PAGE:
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Sen. Ted Cruz Again Sponsors Anti-LGBTQ “First Amendment Defense Act”

Bill would allow government employees, others to discriminate based on religious beliefs. 

Sen. Mike Lee reintroduced a controversial bill Thursday, March 8 that aims to protect religious freedom but which critics argue could lead to discrimination against the LGBTQ community.

The Utah Republican, along with 21 other GOP senators, including Texas’ Ted Cruz, unveiled a new version of the “First Amendment Defense Act (FADA),” which was initially introduced in 2015 but not taken up by committee in the Republican-controlled Senate at the time.

In both 2015 and 2017, Cruz co-authored FADA with Lee. Cruz’s Democratic opponent in the November election, U.S. Rep. Beto O’Rourke, is a staunch LGBTQ ally.

The bill seeks to protect individuals and institutions from punitive action by the government — such as revoking tax exempt status or withholding federal grants or benefits — for believing that marriage is between one man and one woman and for opposing sex outside of marriage.

“What an individual or organization believes about the traditional definition of marriage is not — and should never be — a part of the government’s decision-making process when distributing licenses, accreditations or grants,” Lee said in a statement.

Unlike the 2015 version, however, the bill would also protect those who support any federal legal definition of marriage between two people, including same-sex marriage. So, for example, a pro-same-sex marriage group would be protected against discriminatory efforts from an administration that opposes same-sex marriage.

A spokesman for Lee, Conn Carroll, said the change was made after critics raised equality concerns about the bill in 2015.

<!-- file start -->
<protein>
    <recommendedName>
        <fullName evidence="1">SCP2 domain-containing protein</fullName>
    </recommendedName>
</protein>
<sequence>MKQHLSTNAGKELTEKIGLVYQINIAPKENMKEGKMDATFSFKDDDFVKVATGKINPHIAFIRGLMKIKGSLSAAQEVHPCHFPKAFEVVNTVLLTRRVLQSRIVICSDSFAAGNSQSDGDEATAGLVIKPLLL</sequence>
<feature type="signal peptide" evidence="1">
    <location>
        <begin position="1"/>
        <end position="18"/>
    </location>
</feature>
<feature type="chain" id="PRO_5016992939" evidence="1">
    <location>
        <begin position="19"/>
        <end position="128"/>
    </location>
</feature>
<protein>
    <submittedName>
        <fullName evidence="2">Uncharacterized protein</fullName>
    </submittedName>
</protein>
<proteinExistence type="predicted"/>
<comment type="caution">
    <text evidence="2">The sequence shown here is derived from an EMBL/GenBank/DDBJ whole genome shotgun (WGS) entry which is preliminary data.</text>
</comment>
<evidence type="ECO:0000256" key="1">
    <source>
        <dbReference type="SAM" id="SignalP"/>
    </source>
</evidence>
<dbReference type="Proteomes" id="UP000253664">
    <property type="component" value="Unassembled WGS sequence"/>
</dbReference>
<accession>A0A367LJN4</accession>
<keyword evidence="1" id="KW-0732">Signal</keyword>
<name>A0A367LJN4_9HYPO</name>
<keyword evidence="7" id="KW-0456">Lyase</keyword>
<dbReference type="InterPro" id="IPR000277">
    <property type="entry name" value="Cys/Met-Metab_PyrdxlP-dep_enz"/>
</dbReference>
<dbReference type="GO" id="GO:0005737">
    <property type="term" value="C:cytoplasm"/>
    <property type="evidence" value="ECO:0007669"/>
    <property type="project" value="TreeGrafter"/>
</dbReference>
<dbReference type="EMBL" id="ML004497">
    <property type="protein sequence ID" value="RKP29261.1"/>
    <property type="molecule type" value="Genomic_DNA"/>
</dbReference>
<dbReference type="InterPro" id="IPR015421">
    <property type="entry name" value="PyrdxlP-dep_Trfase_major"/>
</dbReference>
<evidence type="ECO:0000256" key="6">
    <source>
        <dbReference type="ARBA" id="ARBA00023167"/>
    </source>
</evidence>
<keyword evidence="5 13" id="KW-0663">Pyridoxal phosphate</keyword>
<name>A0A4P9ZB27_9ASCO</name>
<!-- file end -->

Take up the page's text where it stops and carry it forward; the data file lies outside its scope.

Despite the change, activist groups still argue the bill could lead to unfair treatment. “Any changes made to this bill can’t hide its true animus: to legalize discrimination against LGBTQ people,” said Masen Davis, CEO of Freedom for All Americans, a campaign that fights for LGBTQ nondiscrimination protections.

“This bill opens the door to a wide range of taxpayer-funded discrimination,” said Ian Thompson, legislative representative with the American Civil Liberties Union. “It would let private companies and nonprofit government contractors — which includes a significant portion of social services providers — refuse to provide a service or benefit to people because they do not fit their definition of family, from same-sex married couples and their children, a single parent and their child, or an unmarried couple who are living together. Whatever the sponsors of this shameful legislation may say, this is a blatant example of using religion as a justification to discriminate, and the ACLU will fight to make sure it never becomes law.”

“It appears to be a false attempt or a failed attempt to make this legislation constitutional by making it seem they’re not just targeting LGBTQ people,” said Sarah Warbelow, legal director for the Human Rights Campaign.

Warbelow said there are concerns that religious-based nonprofits or groups that receive contracts or grants from the government to run homeless shelters, food pantries or counseling services, for example, could potentially refuse service to same-sex couples and not be punished.

Backers of the bill, however, argue it would only protect government employees who hold their views in a private manner, not if they act on them in their official capacity. There may be some exceptions, Carroll said, for government contractors, depending on the type of service they provide, such as a marriage counselor who was receiving federal funds and declined to counsel a same-sex couple. That person would potentially be able to keep receiving federal funds.

But the bill does not go deep into hypothetical situations and outline specific contractors that could potentially act on their religious beliefs without punitive action.

It’s unclear yet whether GOP leadership in the Senate or the Senate Judiciary Committee plan to take up the bill. The legislation, which touches on a highly-charged issue, was quietly rolled out without much public fanfare from its 21 co-sponsors, many of whom didn’t put out news releases or tweets highlighting their support for the bill.

As a candidate, President Donald Trump pledged to sign the First Amendment Defense Act, though Lee’s office had not heard from the White House about this particular bill, Carroll said.


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